The first year of my daughter’s life was a blur. In fact, thanks to sleep deprivation and postpartum depression, I don’t remember much. Sure, I remember how horrified she was during her first bath: I remember how she flailed and cried and crapped in her father’s hands. I remember the first time she smiled, the first time she laughed, and the day she cut her first tooth. But there are also entire week’s missing from my memory. Moments which I know happened — thanks to my iPhone, a slew of pictures, and a handful of videos — but they are blank spots in my mind. However, one thing I cannot forget was how much I wanted to “get sick.” How I longed to get some sort of ailment or bedridden condition.
I cannot forget how I prayed to become ill.
Make no mistake: This is not something I am proud to admit (especially since I know millions of people face incurable diseases and chronic illnesses every day). And even writing this sounds vain and shallow. I sound selfish and completely asinine. But this was how I felt in the “early days” because I was desperate. I was overwhelmed, I needed a break, and honestly, I wanted to feel loved.
I needed to feel loved.
My “fantasy” illness never put me in any real danger — hence the reason it was a fantasy — instead, I would just get sick enough. Sick enough to be admitted to the hospital but not sick enough to be “at risk.” Sick enough to get my own bed, and my own room, but not sick enough to die. And once admitted, I would rest. I would hold a remote in my hand instead of my newborn babe. Food would be brought to my bed, and friends and family would visit my room.
Once admitted, I would breathe and relax.
Once admitted, I would learn how much my family appreciated me. I would learn if my husband appreciated me.
I know this all sounds bad, really I do, but I was so frantic and forlorn that I thought a trip to the hospital would be almost as good as a trip to the spa. I so was downtrodden and desperate that I thought nothing of giving a few vials of blood. I thought I would embrace the tests, the night nurses, and their ill-timed rounds. And I was so hopeless — my life had become so hopeless — that I would do anything to get myself back on track.
I would give anything to get my life back on track.
But, in the cruelest of ironies, I had acquired the “disease” I yearned for. As fate would have it, I had gotten the illness I asked for, I just didn’t know it yet — i.e. I didn’t know I was battling undiagnosed postpartum depression, and I wouldn’t know it for six months.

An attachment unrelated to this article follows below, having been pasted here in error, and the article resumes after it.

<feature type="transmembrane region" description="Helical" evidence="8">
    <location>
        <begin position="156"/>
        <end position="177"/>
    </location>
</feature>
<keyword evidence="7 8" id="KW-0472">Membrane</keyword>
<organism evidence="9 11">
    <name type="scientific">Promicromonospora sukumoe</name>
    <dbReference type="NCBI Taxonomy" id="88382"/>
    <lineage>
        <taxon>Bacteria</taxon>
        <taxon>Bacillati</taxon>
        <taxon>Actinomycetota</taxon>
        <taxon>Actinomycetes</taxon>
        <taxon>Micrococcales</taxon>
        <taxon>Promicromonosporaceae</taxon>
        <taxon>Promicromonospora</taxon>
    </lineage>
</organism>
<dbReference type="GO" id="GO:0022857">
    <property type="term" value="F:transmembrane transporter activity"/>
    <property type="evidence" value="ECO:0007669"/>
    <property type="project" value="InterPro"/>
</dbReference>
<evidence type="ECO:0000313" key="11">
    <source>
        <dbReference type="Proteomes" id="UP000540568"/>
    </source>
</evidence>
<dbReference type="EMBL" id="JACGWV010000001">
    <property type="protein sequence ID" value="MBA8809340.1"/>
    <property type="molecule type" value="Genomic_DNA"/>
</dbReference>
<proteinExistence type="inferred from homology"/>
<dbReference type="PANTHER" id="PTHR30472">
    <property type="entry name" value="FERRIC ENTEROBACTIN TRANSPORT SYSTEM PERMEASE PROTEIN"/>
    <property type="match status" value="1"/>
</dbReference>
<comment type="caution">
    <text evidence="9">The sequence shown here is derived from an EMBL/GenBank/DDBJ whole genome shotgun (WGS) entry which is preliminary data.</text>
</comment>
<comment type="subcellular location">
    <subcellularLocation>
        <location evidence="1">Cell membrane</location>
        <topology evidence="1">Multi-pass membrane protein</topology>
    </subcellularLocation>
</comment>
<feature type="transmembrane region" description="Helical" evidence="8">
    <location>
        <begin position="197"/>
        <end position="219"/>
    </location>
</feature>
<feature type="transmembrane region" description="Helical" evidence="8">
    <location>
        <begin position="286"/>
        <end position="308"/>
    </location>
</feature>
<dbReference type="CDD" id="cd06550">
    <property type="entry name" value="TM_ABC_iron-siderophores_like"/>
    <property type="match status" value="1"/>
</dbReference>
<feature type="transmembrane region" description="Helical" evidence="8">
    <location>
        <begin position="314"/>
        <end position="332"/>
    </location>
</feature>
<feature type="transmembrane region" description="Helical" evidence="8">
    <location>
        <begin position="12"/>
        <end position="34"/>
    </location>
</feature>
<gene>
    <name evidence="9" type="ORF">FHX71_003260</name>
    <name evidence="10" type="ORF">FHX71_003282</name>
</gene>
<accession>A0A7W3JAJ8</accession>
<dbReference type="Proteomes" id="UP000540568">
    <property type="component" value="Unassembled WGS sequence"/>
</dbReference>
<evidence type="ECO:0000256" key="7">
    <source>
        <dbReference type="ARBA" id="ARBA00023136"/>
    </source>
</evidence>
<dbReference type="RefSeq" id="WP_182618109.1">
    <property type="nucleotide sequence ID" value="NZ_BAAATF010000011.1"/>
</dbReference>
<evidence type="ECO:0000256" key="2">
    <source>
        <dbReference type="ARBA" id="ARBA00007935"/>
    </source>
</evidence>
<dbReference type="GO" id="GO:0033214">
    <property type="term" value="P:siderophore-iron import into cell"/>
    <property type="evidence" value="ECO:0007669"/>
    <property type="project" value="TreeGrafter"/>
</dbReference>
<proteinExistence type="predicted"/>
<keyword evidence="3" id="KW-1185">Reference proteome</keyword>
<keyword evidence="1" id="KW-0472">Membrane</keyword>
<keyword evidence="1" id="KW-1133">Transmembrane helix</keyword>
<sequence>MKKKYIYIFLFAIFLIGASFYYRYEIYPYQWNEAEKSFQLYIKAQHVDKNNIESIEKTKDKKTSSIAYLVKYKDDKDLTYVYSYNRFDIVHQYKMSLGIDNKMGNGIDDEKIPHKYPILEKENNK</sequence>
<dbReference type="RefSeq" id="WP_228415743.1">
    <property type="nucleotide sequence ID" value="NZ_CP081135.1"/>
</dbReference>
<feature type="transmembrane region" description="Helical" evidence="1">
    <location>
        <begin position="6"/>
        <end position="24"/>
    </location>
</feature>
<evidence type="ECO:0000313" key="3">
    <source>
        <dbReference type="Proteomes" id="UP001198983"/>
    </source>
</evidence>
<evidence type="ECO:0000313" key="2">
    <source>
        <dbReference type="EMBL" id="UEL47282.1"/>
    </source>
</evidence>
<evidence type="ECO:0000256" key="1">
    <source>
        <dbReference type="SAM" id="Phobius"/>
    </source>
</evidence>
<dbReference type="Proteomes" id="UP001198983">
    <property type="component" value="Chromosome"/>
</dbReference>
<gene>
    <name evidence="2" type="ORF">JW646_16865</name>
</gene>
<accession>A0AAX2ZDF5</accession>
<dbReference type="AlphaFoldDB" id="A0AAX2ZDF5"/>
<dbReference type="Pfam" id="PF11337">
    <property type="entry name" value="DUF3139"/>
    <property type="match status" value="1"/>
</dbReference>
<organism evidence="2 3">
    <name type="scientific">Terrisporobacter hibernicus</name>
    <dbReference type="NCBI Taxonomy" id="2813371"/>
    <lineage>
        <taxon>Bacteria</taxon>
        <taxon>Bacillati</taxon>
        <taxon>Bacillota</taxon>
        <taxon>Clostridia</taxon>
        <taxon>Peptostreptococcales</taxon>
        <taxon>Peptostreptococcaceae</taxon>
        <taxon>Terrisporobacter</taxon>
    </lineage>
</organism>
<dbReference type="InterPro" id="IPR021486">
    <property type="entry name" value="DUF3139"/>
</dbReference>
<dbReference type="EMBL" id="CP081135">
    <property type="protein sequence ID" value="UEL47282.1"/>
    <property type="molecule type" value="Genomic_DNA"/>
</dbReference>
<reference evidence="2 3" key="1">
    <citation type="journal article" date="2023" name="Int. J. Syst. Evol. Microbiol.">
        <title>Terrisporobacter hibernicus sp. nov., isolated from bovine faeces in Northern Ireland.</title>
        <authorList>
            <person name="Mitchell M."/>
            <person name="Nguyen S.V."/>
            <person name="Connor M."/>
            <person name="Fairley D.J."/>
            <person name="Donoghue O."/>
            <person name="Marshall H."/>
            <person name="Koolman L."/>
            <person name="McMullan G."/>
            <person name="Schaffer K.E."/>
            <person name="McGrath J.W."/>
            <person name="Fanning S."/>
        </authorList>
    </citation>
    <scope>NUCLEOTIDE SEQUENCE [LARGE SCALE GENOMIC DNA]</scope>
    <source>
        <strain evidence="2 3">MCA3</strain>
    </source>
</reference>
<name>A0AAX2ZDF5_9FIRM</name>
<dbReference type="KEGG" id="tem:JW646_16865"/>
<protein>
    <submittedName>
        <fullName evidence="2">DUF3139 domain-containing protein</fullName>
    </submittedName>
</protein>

Sure, I had signs and symptoms early on. I was crying every day, and sobbing almost every night. My eating habits sucked and my sleeping habits … wait, what are “sleeping habits?” But it was the anger which scared me. It was rage which consumed me, and before long I turned that rage inward; I turned that rage on myself. Because what sort of mother would hate holding her
own child, or resent her husband for leaving the house? What sort of mother regrets having her child? And what sort of parent prays to “get sick?”
What kind of person was I?
I felt pathetic and awful.
I felt worthless.
And I became suicidal.
Thankfully, I was able to get help. It wasn’t an easy battle, or a quick recovery — and I struggled with PPD for more than a year — but I came out relatively unscathed.
I came out without any physical scars.
And while I got the illness I “asked for,” I never got the hospital stay. I never got the bed and room I wanted. And for that I am thankful. So, so thankful.
I am thankful things didn’t get worse. That I didn’t get worse. That I was one of the lucky ones who “made it out.”
I am forever thankful my illness didn’t take my life.
That said, while my PPD amplified these thoughts — while my illness amplified my need for alone time, and my desire to get away — you don’t have to have a perinatal mood disorder to have this type of thought. Just because you yearn for respite and recovery, for peace and quiet, or for the sanctuary that comes from a sterilized room doesn’t mean you are “sick.” And I am fairly certain most moms, and parents, have had moments like this — they have had thoughts which seem dark and awful, and which they’d rather not admit out loud. But that is because parenting is tough.
It is a hard job. A thankless job. And it is tough.
But I am saying this out loud — I’m sharing this harsh and dismal secret — not because I am proud of it or because I want to undermine the struggles of those who truly are suffering.
(I don’t mean to minimize the experiences of those who are sick or of those who are hospitalized.) Instead, I am saying it out loud because it I want other parents to know that is OK to have thoughts like this. Everyone has moments of regret like this.
It is normal, and it is completely OK.
But my advice: If you find yourself praying for an illness or hoping to get sick just so you can be appreciated — just so you can be heard — call a friend. Call a family member. Call your neighbor, your doctor, or some Care.com babysitter. Because you need sleep. You need a break. And you need to reconnect, with your mind, your body, and your soul.More On